News & Perspective

Nov 06, 2001

Nov 06, 2001

D. A. Henderson to direct new Office of Public Health Preparedness

(CIDRAP News) – Donald A. Henderson, MD, public health expert and director of the successful campaign to eradicate smallpox in the 1970s, has been appointed to coordinate the national response to public health emergencies. Tommy G. Thompson, secretary of the Department of Health and Human Services (HHS), named Henderson last week as director of the newly created Office of Public Health Preparedness.

Nov 05, 2001

Nov 05, 2001

Mayo Clinic and Roche announce 1-hour anthrax test

(CIDRAP New) – Officials from the Mayo Clinic and Roche Molecular Biochemicals today announced the development of a DNA test that they say can accurately detect anthrax bacteria in human and environmental samples in less than an hour, far faster than currently available tests. They said they will begin making the test available free to public health laboratories this week to help combat the current spate of anthrax attacks.

Nov 02, 2001

Nov 02, 2001

Doxycycline, penicillin G procaine already approved for postexposure prophylaxis against anthrax, FDA notes

(CIDRAP News) – The Food and Drug Administration (FDA) published a notice in the Federal Register this week to make clear that doxycycline and penicillin G procaine, along with ciprofloxacin, already are approved for use as postexposure prophylaxis following inhalational exposure to anthrax. The notice also details postexposure dosing regimens for these medications.

Oct 26, 2001

Oct 26, 2001

In report on anthrax probe, CDC recommends multidrug treatment

(CIDRAP News) – The Centers for Disease Control and Prevention (CDC) gives a detailed report on its ongoing investigation of the current anthrax attack in today's issue of Morbidity and Mortality Weekly Report. The report includes a detailed treatment protocol for inhalational anthrax related to the current attack, calling for use of either ciprofloxacin or doxycycline plus one or two other antimicrobials.

Oct 25, 2001

Oct 25, 2001

Studies raise hopes for invention of drugs to block anthrax toxin

Oct 25 (CIDRAP News) – Two studies published online by Nature this week help explain how anthrax toxin works, possibly paving the way for the development of drugs that could block the toxin's action. One group of researchers explains how it identified the cell-surface receptor that enables anthrax toxin to invade host cells, while another group describes the precise molecular structure of a key component of the toxin.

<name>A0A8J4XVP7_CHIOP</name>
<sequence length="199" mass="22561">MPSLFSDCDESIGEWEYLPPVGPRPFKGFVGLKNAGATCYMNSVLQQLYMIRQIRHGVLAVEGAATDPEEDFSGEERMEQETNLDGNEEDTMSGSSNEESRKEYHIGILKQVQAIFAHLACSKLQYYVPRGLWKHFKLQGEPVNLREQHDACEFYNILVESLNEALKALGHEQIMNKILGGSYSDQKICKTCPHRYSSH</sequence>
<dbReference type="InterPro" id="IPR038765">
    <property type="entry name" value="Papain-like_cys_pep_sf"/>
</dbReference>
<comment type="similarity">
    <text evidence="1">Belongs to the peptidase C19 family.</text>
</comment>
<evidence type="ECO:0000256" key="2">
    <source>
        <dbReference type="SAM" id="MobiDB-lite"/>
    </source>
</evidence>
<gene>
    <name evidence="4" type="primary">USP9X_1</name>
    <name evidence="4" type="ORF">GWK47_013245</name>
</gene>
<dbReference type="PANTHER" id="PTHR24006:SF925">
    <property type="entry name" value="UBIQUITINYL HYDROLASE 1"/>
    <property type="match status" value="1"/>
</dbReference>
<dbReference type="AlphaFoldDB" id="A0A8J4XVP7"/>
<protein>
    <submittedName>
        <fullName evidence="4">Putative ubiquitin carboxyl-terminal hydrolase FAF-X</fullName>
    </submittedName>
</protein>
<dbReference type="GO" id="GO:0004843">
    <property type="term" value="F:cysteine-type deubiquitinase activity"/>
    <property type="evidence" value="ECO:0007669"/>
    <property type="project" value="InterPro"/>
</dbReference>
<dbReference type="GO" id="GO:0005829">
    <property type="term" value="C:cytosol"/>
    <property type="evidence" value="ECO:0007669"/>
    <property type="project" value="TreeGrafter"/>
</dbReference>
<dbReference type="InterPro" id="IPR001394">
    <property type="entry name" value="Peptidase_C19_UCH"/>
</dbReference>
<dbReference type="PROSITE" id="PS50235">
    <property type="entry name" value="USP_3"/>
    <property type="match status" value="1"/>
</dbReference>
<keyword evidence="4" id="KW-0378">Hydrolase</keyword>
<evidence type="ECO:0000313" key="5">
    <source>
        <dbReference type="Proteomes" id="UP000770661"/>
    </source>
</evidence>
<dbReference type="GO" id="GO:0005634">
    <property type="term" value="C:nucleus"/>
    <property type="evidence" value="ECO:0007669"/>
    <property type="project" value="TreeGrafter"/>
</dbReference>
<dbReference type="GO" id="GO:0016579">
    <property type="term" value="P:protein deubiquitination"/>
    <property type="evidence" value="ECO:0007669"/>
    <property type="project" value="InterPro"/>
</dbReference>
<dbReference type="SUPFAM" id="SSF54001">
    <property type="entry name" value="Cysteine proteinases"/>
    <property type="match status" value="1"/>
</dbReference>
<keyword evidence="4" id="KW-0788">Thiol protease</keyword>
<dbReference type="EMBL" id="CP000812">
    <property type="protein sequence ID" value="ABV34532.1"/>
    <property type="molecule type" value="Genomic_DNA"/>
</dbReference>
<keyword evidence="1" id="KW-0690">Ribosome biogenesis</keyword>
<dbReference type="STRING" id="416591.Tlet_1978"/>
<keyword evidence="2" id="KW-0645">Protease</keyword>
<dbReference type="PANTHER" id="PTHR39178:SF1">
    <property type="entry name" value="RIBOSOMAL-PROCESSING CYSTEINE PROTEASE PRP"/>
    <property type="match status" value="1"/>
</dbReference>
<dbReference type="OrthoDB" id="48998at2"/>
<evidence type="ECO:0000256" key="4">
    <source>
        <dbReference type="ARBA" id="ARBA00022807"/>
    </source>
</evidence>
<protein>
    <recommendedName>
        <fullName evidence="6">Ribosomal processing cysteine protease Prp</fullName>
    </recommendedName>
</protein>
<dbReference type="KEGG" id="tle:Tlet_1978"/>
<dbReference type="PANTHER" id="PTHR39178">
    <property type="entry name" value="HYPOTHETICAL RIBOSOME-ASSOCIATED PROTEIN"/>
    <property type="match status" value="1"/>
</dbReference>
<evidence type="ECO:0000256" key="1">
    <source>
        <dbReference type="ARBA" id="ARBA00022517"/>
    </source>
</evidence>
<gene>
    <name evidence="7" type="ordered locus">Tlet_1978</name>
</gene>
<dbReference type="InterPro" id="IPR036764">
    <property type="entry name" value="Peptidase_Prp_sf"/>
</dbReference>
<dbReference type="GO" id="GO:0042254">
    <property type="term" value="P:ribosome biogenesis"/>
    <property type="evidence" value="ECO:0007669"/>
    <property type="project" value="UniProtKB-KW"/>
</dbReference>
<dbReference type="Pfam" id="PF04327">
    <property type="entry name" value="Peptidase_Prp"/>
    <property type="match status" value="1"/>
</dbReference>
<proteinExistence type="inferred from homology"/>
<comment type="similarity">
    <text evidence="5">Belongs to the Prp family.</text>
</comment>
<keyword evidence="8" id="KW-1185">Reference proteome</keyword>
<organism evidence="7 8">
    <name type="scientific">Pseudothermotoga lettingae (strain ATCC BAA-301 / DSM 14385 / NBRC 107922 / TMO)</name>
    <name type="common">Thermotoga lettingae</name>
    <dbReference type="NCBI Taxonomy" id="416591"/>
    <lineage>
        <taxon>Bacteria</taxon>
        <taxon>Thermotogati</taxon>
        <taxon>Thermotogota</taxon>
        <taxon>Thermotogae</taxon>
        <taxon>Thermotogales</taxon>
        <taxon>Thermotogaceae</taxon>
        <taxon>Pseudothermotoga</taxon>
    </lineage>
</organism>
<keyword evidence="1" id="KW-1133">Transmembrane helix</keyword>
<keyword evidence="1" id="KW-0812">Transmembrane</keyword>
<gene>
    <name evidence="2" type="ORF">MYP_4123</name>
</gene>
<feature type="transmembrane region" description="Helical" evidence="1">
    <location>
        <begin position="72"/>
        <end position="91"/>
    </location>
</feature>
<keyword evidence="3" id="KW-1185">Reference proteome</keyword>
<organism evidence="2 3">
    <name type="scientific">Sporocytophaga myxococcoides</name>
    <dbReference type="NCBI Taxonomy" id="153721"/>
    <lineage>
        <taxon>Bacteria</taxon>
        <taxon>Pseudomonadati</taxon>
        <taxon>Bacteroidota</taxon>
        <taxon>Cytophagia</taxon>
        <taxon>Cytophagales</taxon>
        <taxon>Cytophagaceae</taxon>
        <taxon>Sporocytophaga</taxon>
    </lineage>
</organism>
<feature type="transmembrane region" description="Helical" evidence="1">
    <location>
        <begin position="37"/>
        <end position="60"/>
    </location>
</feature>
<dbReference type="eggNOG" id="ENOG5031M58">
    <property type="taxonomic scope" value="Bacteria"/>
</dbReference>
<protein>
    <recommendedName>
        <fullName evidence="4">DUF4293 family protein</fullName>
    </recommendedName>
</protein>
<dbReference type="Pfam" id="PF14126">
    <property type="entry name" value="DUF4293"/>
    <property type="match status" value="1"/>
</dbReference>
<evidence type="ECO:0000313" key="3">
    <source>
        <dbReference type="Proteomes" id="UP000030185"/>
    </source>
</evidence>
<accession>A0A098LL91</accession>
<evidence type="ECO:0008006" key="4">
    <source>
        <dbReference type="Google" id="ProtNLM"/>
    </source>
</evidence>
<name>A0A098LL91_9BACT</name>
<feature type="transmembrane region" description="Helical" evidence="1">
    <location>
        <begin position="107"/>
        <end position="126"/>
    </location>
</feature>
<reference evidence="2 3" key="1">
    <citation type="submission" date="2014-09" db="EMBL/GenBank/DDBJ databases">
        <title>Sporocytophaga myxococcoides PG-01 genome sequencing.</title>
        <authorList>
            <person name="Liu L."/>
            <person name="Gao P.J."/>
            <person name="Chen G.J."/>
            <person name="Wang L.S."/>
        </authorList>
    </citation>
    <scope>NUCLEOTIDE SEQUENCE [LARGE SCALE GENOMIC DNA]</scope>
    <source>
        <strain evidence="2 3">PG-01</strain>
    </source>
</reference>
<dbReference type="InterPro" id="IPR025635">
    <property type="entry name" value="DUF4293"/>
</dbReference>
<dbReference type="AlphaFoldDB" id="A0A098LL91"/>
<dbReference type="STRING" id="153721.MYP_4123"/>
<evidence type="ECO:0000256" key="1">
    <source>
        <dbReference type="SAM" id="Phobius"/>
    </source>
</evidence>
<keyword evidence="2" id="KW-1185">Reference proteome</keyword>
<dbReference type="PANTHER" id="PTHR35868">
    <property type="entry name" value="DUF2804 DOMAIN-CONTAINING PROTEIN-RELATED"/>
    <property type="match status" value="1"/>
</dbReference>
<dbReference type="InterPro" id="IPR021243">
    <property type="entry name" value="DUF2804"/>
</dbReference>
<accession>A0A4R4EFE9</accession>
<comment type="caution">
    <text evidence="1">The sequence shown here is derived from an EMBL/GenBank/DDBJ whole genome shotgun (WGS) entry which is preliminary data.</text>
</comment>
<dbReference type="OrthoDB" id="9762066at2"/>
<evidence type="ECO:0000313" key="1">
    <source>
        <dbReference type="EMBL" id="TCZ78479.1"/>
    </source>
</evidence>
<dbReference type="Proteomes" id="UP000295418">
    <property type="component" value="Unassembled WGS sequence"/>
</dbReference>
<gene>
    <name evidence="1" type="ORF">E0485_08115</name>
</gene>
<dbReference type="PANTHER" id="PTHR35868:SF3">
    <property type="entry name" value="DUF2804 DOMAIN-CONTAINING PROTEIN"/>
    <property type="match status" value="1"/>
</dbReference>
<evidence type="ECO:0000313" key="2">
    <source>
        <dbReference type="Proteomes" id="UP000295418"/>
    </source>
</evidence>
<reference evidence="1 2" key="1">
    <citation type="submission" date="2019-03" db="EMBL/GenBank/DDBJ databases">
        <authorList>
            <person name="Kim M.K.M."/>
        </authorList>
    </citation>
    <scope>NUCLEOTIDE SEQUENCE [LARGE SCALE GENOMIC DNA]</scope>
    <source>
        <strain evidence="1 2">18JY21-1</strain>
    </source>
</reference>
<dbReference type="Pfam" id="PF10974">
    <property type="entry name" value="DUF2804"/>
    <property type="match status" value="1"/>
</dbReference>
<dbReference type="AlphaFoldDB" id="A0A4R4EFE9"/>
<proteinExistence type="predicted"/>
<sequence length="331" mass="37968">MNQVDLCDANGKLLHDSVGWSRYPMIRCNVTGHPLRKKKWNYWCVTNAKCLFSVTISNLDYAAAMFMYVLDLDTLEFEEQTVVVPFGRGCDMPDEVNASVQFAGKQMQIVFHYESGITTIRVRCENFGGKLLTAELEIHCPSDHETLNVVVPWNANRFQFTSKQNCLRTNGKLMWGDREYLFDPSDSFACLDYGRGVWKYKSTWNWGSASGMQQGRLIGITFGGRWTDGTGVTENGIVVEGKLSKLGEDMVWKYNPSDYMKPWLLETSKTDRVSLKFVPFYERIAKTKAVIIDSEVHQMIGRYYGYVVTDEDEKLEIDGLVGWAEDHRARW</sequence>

Oct 18, 2001

Oct 18, 2001

S pneumoniae resistance to macrolides is now common, CDC says

(CIDRAP News) – Macrolide antibiotics, the mainstay of treatment for community-acquired pneumonia, are encountering increasing resistance from Streptococcus pneumoniae, the most common cause of the disease, according to a report in the Oct 17 issue of the Journal of the American Medical Association.

Oct 12, 2001

Oct 12, 2001

Interferon assay for latent TB may be more specific than skin test

(CIDRAP News) – Comparison of an interferon-gamma (IFN-gamma) assay for latent tuberculosis infection (LTBI) with the standard tuberculin skin test (TST) suggests that the interferon assay is less likely to produce false-positive results in people with prior BCG vaccination or reactivity to nontuberculous mycobacteria, according to a report in the Journal of the American Medical Association.

Oct 09, 2001

Oct 09, 2001

Plague genome suggests organism evolved from gut to blood pathogen

Oct 10, 2001 (CIDRAP News) – Genetic mapping of Yersinia pestis, the agent that causes plague, indicates that the organism used numerous genes collected from other bacteria and viruses to change from a relatively innocuous enteric pathogen into a lethal bloodborne pathogen, according to a report in the Oct 4 issue of Nature.

Oct 04, 2001

Oct 04, 2001

October flu shots should be reserved for vulnerable groups, CDC says

(CIDRAP News) – Predicting that 44% of this year's supply of influenza vaccine won't be available until November and December, federal health officials are recommending that vaccine doses available in October be reserved for healthcare workers and people who have an increased risk of influenza complications.

Oct 01, 2001

Oct 01, 2001

Standard HIV drug used in Africa may spawn resistance to a first-line malaria drug

(CIDRAP News) – Researchers from the University of Maryland School of Medicine have reported laboratory evidence of Plasmodium falciparum cross-resistance between trimethoprim-sulfamethoxazole, one of the standard treatments for HIV patients in Africa, and sulfadoxine-pyrimethamine, the first-line antimalarial drug in parts of Africa.

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